I. BACKGROUND

         Plaintiff brings this suit under 42 U.S.C. § 1983 to recover damages allegedly incurred following his arrest in Benton County, Iowa for operating a motor vehicle while intoxicated, an offense of which he was never convicted. (Docs. 2; 15-1, at 10; 21-1, at 9).

         On the evening of September 17, 2014, and the early morning of September 18, 2014, plaintiff held a license permitting him to operate commercial motor vehicles. (Docs. 15-1, at 1; 21-1, at 1). The evening of September 17, 2014, plaintiff parked his self-owned semi-truck in front of a property he owned, but which was occupied by his daughter. (Docs. 15-1, at 1-2; 21-1, at 1). Plaintiff's daughter made a 911 call the evening of September 17, 2014, requesting that an officer be dispatched to have plaintiff move his truck away from the daughter's residence. During the phone call, plaintiff's daughter can be heard telling the dispatcher that plaintiff had been drinking, but that she did not know if plaintiff was drunk. The dispatcher, however, told Officer John Lindaman that plaintiff's daughter reported that plaintiff was, in fact, drunk. Thus, the dispatcher relayed that plaintiff was drunk, even though the dispatcher had only been informed that plaintiff had been drinking.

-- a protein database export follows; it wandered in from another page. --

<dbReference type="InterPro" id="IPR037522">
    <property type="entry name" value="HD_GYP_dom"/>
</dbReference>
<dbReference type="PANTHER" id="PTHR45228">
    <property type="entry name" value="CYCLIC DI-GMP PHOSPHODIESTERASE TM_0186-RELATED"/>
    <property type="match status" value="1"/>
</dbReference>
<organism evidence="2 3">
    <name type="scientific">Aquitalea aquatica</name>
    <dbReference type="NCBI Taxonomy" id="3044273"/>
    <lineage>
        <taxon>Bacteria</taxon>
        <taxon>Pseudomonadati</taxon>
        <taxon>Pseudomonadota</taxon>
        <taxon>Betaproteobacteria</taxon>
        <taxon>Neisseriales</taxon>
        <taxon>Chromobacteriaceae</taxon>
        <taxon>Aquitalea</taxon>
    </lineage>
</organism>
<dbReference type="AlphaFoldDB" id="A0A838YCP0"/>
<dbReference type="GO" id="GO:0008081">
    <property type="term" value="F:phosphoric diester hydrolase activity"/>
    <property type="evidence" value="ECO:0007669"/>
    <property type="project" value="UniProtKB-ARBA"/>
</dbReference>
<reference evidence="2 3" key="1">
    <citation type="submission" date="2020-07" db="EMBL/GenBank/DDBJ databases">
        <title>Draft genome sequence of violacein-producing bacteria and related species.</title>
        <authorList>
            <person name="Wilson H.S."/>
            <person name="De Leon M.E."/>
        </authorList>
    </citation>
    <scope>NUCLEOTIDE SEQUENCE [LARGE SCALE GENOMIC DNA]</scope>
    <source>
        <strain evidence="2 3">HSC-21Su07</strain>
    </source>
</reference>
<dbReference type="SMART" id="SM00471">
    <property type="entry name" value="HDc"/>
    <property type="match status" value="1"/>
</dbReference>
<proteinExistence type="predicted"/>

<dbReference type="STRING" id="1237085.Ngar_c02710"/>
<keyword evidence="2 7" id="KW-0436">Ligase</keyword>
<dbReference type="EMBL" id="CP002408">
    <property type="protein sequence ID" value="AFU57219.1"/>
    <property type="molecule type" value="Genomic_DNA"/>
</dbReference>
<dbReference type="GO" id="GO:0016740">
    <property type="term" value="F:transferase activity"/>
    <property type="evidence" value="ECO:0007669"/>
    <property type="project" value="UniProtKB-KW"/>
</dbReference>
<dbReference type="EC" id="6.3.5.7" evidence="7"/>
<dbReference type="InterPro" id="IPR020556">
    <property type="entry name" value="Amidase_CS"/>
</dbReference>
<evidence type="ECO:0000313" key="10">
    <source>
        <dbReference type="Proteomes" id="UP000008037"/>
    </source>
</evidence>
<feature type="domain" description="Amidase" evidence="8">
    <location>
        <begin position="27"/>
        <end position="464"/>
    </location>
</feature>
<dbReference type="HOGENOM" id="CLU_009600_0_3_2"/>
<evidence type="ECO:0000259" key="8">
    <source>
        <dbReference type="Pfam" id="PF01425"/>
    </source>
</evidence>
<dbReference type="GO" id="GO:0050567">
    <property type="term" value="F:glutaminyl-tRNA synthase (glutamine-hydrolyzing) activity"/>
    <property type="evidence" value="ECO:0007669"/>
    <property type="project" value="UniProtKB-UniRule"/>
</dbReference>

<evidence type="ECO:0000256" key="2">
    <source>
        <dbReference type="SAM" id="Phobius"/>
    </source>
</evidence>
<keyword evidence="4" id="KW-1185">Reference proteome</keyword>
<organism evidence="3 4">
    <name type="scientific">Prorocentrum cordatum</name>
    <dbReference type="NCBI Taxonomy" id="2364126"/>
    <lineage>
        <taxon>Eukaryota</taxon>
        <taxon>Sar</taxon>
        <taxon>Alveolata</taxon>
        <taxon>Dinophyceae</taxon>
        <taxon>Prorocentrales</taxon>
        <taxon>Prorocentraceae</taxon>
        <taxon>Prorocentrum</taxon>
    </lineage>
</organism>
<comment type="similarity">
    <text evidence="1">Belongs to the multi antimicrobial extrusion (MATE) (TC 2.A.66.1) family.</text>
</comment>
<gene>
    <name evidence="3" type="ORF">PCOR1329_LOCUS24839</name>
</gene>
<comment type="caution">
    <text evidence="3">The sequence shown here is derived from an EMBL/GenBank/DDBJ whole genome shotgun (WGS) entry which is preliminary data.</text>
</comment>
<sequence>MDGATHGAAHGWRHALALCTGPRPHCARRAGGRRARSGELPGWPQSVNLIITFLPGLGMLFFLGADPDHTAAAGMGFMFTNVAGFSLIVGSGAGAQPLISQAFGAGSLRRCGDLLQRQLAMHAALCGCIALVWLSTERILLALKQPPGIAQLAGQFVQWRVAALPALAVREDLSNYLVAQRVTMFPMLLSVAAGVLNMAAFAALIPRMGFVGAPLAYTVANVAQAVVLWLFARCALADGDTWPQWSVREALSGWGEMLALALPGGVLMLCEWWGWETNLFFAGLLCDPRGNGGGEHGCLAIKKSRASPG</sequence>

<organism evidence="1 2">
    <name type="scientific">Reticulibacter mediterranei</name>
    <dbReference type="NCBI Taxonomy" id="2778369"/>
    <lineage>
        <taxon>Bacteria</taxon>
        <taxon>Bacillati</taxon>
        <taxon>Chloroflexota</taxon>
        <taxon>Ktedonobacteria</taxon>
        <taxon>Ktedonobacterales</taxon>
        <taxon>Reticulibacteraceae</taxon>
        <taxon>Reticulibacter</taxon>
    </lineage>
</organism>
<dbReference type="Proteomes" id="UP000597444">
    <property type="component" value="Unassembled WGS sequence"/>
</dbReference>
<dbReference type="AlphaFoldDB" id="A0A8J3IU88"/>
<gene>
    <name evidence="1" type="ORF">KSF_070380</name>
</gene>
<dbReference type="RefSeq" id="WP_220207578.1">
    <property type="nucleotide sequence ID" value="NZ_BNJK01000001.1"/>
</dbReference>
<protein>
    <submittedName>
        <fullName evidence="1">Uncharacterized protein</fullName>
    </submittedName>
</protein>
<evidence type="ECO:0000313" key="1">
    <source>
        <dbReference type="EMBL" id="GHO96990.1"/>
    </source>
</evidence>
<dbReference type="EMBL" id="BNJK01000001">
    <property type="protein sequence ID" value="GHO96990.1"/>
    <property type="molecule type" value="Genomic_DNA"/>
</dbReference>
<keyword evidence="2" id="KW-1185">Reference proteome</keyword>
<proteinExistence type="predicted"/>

Officer Lindaman was dispatched to the scene. When Officer Lindaman arrived, plaintiff was asleep in the sleeper compartment of the semi-truck. (Docs. 15-1, at 6; 21-1, at 6). Defendants allege, and plaintiff does not dispute, that the sleeper compartment is wholly separate from the driver/passenger area of the truck and that to get to the driver's seat from the sleeper compartment, one would have to walk out of the sleeper compartment and between the driver's and passenger's seats to reach the area from which the truck could actually be driven. (Docs. 15-1, at 6; 21-1, at 6). Thus, to exit the sleeper compartment of the truck through the driver's side door-as plaintiff allegedly did-plaintiff would have had to cross in front of the driver's seat.